https://livingwell-nutrition.com/wp-content/uploads/2014/07/Healthy-vs.-Unhealthy-Water-Enhancers.jpg 641 620 Amy Richardson, C.N.T https://livingwell-nutrition.com/wp-content/uploads/2018/11/logoLiving-Well-Nutrition.png Amy Richardson, C.N.T2014-07-03 20:11:392021-10-25 13:30:58Healthy vs. Unhealthy Water Enhancers
As humans, we are about 60% water. Water breaks down food, provides natural energy to our cells, aids in weight loss and maintenance, stimulates digestive enzymes, hydrates tissues and organs, helps the body rid toxins, and is absolutely necessary for health and survival (among countless other benefits).
As a Certified Nutrition Therapist, one of the main things I notice is the majority of my clients are very dehydrated before they work with me, and one of the chief complaints I hear in my practice (namely by the dehydrated folks) is “I don’t drink enough water because I don’t like the taste of water. What can I add to my water to make it taste good?”
My number one preference is to simply add 100% lemon juice or fresh lemon or lime to water. It’s easy, tasty, and the lemon pushes the liver and naturally aids in detoxification. However, there are many options now on the beverage shelves of water “enhancers”. Crystal Light seems to be the first of its kind, and now has quite the competition with Mio, and other enhancers. As far as store-bought flavored (and colorful) water enhancers, I implore you–stay away. The ingredients in most of the water enhancers out there include artificial sweeteners (namely aspartame and sucralose–Splenda), or sugar, artificial food colorings, propylene glycol, among other preservatives and chemicals. Although these ingredients in small amounts are “safe” for human consumption according to the FDA, I see clients suffering from stomach and digestive disorders, headaches, allergies, and other side effects linked to these artificial ingredients.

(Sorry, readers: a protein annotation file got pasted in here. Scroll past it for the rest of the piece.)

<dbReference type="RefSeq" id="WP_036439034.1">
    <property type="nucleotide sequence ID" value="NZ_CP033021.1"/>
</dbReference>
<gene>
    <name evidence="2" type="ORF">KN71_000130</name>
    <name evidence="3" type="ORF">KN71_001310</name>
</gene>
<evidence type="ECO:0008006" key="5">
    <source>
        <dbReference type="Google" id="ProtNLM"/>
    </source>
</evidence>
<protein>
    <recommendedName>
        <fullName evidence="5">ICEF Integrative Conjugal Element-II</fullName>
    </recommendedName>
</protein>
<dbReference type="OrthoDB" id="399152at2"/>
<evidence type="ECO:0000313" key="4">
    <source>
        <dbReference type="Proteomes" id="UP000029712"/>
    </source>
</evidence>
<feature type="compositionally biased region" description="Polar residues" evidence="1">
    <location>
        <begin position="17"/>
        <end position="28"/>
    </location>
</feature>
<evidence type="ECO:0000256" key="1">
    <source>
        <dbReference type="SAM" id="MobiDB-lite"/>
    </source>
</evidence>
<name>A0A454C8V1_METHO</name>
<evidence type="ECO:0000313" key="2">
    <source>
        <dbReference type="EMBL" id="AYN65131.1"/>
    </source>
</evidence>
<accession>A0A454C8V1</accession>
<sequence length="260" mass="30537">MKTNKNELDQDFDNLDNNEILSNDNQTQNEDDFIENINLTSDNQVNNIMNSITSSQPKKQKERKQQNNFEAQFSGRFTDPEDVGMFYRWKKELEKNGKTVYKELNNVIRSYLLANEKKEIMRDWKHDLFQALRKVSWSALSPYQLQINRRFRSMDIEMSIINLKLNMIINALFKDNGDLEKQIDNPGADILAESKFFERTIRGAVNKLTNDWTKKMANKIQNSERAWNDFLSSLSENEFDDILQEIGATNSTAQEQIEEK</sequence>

Here are a handful of ideas to make your pure water a little more “fun” and tasty, hopefully enticing you to drink more, without ingesting unnecessary and unhealthy ingredients:
In a pitcher stored in a cool place or refrigerated, or in a single-serving glass with or without ice:
1. Blackberry and Mint Cooler
* Grow or buy fresh mint in the herb section of the grocery store: use for garnish in salads or in this instance, add as many mint leaves as desired to water, along with 1/4 – 1 cup of fresh or frozen blackberries.
2. Cucumber Spa Water
* One of my favorite “spa” treats pre-and post-treatment is cucumber water. Very simple to prepare: simply have sliced cucumbers on hand and store in baggies. Add as many sliced cucumbers to water as desired. Super refreshing and clean. Use any extra cukes as puffy eye relief (placing cold cuke slices over shut eyelids for 10-20 minutes), or as a healthy yummy snack dipped in hummus or guacamole, or tossed with tomatoes and basil in a salad.
3. Mock Mojito
* A festive way to “cocktail” without the alcohol, and with hydrating health benefits: “muddle” fresh mint in the bottom of a glass, add water, ice, sliced cucumbers, and fresh lime juice/limes. Shake and sip– delish!
4. Tropical Paradise
* For a sweeter “punch”, add frozen or fresh chunks (try to avoid canned) pineapple to water, along with any citrus fruit on hand: orange, clementine, or grapefruit. Sweet and tart!
5. Better with Berries
* Perhaps the easiest water enhancer is to simply keep frozen or fresh berries on hand– raspberries, strawberries, blueberries, etc. and add to water in any combination. You can even fill ice cube trays with a berry or two in each square, pouring water over, then making the ice. Once frozen, simply pop out your “berry cubes” and add to water.
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